How Google and Its Rivals
Rewrote the Rules of Business
and Transformed Our Culture
By John Battelle
Portfolio; 311pp; $25.95
The Good An intriguing look at Google and its rivals, notably in their early years.
The Bad There's little that's new in the account of Google's more recent history.
The Bottom Line Worthwhile for its insights on how the Google craze got started.
Google Inc.'s () breathtaking success makes it difficult to recollect the search startup of five years ago: a cash-burning outfit with no business model, teetering one misguided decision away from the dot-com rubble. Indeed, had co-founders Larry Page and Sergey Brin followed conventional wisdom of the time -- and the advice of consultants -- and launched a multimillion-dollar marketing campaign in early 2000, Google could well have run out of money before it had a chance to mine the gold.
The Search: How Google and Its Rivals Rewrote the Rules of Business and Transformed Our Culture by John Battelle provides a compelling glimpse of the search industry's early years, covering the terrain and characters that contributed to Google's almost happenstance rise. But Battelle, who co-founded Wired and launched the now-defunct Industry Standard, sheds little new light on the modern-day Internet juggernaut in the months stretching from its tumultuous initial public offering to the present.
Written with the same cool-oozing verve that was a hallmark of his two magazines, Battelle marvels at the vast potential of Internet search. Sick of all the hoopla surrounding Google and its competitors? Just get used to it. For the first time in human history, we not only have uncounted terabits of information at our fingertips, but a large sampling of our wants, needs, fears, and desires are also being funneled in the form of search queries into the same place: the computer records of Google and its rivals. Battelle is awestruck by this aggregate digital artifact, which he dubs "the Database of Intentions." As Internet companies better understand our intentions and as search pervades everything from our PCs to TVs to cell phones, the power of the technology becomes intriguing -- and a little scary.
Although Battelle frames the book with this riff, penning bookend chapters that provide a far-reaching picture of how search will affect our lives, the bulk of The Search is about Google -- and some of its back story. Many readers may already be familiar with the tale of early search pioneers, such as AltaVista, whose rise and fall set the stage for Google; or GoTo.com, which revolutionized the business model of search with targeted pay-per-click ads. Even so, in Battelle's hands the tale is worth reading again. Full of color from firsthand interviews, it helps answer the basic question: How did Google jump so far ahead in this seemingly obvious bonanza of a market?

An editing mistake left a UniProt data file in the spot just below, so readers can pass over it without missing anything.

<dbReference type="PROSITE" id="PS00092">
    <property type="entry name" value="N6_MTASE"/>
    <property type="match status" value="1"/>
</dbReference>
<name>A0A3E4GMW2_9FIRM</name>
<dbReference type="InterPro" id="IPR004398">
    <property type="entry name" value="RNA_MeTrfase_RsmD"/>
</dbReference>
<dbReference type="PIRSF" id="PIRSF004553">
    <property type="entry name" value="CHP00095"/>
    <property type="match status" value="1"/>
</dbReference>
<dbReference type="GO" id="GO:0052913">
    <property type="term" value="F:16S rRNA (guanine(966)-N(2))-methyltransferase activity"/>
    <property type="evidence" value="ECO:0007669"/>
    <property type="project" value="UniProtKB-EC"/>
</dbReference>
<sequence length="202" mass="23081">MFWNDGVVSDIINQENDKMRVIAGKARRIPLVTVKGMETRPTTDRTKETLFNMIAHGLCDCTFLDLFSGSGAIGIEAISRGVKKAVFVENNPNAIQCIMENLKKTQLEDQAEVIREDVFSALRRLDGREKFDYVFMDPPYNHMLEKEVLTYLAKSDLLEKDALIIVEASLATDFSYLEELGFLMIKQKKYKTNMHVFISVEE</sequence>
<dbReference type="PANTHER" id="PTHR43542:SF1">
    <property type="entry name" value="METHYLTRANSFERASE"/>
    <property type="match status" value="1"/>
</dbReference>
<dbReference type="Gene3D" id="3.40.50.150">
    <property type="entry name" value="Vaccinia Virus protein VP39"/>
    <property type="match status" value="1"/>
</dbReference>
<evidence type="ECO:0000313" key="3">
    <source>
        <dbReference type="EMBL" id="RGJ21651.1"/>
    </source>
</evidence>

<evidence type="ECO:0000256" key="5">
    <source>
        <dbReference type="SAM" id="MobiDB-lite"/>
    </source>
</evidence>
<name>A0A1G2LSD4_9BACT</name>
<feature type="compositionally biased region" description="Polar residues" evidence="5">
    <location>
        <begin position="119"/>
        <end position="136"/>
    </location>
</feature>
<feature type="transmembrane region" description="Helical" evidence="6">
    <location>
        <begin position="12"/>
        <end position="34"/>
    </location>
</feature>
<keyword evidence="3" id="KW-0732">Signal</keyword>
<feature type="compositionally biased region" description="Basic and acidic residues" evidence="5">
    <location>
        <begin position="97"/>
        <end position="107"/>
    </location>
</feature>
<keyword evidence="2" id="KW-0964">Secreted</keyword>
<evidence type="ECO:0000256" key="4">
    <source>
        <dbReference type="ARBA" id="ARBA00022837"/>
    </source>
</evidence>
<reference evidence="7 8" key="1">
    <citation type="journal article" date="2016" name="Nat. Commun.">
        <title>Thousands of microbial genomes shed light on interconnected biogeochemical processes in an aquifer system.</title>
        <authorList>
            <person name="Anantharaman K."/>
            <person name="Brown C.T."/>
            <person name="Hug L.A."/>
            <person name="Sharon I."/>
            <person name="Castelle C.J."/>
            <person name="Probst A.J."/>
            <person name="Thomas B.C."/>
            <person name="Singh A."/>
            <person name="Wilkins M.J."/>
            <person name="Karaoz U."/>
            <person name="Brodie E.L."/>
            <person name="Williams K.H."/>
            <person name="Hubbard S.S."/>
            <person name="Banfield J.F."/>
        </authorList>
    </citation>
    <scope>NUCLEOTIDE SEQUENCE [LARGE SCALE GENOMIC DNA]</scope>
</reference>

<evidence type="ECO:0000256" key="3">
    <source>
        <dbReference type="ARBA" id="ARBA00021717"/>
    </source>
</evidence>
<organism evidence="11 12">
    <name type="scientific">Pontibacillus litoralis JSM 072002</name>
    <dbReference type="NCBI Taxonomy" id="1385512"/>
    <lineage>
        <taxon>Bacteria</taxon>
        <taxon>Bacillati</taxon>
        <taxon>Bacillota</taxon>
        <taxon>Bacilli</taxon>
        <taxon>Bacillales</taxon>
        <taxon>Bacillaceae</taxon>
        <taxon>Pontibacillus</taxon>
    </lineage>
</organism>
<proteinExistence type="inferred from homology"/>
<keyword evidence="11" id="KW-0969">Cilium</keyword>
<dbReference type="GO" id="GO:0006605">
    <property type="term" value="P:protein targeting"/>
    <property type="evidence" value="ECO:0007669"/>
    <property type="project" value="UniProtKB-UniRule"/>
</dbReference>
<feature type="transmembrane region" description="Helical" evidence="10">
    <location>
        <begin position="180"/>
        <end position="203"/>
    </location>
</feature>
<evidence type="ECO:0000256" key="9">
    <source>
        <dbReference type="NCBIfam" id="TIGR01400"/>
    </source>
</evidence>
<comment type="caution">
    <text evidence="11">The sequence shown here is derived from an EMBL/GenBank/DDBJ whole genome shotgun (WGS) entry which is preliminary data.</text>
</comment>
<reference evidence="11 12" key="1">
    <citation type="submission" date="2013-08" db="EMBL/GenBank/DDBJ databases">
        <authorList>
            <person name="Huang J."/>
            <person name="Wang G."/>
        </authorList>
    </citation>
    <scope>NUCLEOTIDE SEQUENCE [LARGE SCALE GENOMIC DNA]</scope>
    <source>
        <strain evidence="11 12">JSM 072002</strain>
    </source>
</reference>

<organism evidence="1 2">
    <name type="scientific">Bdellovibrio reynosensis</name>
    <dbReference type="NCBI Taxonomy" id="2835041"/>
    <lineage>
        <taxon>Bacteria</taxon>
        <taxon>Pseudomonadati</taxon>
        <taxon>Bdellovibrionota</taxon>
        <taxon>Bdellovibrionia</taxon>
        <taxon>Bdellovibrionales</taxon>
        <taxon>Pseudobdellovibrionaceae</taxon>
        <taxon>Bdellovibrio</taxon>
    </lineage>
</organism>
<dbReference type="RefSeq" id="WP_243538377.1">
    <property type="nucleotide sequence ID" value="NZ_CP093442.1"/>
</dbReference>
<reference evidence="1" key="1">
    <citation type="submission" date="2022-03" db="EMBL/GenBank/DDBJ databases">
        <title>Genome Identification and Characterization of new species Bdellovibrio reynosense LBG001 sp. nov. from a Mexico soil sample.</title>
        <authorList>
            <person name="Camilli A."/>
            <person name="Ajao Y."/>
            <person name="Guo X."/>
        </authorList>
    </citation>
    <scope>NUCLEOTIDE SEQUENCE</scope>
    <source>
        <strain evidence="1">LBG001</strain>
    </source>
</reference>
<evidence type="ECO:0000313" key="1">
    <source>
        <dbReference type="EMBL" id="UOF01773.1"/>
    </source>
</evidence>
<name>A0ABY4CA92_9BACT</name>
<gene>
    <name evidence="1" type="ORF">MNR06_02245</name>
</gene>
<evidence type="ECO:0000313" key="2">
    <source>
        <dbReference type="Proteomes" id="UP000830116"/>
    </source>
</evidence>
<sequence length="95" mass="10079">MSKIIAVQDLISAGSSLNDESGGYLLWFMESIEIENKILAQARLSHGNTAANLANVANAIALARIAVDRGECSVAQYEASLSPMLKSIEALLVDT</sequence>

A familiarity with technology will help the reader: Acronyms such as WANs, LANs, and URLs tend to show up unexplained. However, Battelle's elucidation of early search technologies, and of Google's 1998 leapfrogging of the competition by analyzing the very links that connect the Web, is surprisingly easy to digest.
Most tantalizing for Google aficionados will probably be the handful of early Google e-mails from 1997-98 unearthed by the author. Although only in their mid-20s at the time and operating out of Page's Stanford University dorm room, the two founders display a bullheadedness that borders on arrogance. In one exchange, Page seems to lecture Silicon Valley legend Vinod Khosla on market dynamics as the venture capitalist prods the duo to sell their technology to now-defunct Internet portal Excite for $750,000. Page's asking price: $1.6 million.
Such headstrong ways, in retrospect, seem to mark Page and Brin for success. Even a glimmer of self-doubt, after all, could have sabotaged the founders' seemingly naive decision to forgo an early marketing blitz or their choice not to clutter Google's pages with splashy banner ads. But stubbornness has also contributed to deep controversy: The company rankled Wall Street last year by eschewing a traditional IPO in favor of an auction of its shares and by vowing to operate in a different way from other public companies. And Google riled publishers this year with its aggressive efforts to scan, digitize, and facilitate searches of millions of books, despite cries of copyright abuse by some.
Readers hoping for a new and insightful glimpse into such present-day Google topics, however, will be disappointed. Perhaps the author was stymied by the fact that Google, after leaning on the press for years to generate buzz, has now become one of Silicon Valley's most secretive outfits. Battelle, despite snaring numerous interviews with top brass, didn't come away with much to help flesh out the book's second half. For instance, the chapter on Google's IPO, perhaps the most covered business news event of 2004, is almost entirely devoid of new material.
Still, The Search is a worthwhile read for the illumination it offers on just how the Google craze got started in the first place. The answer is more interesting than you may remember.
By Ben Elgin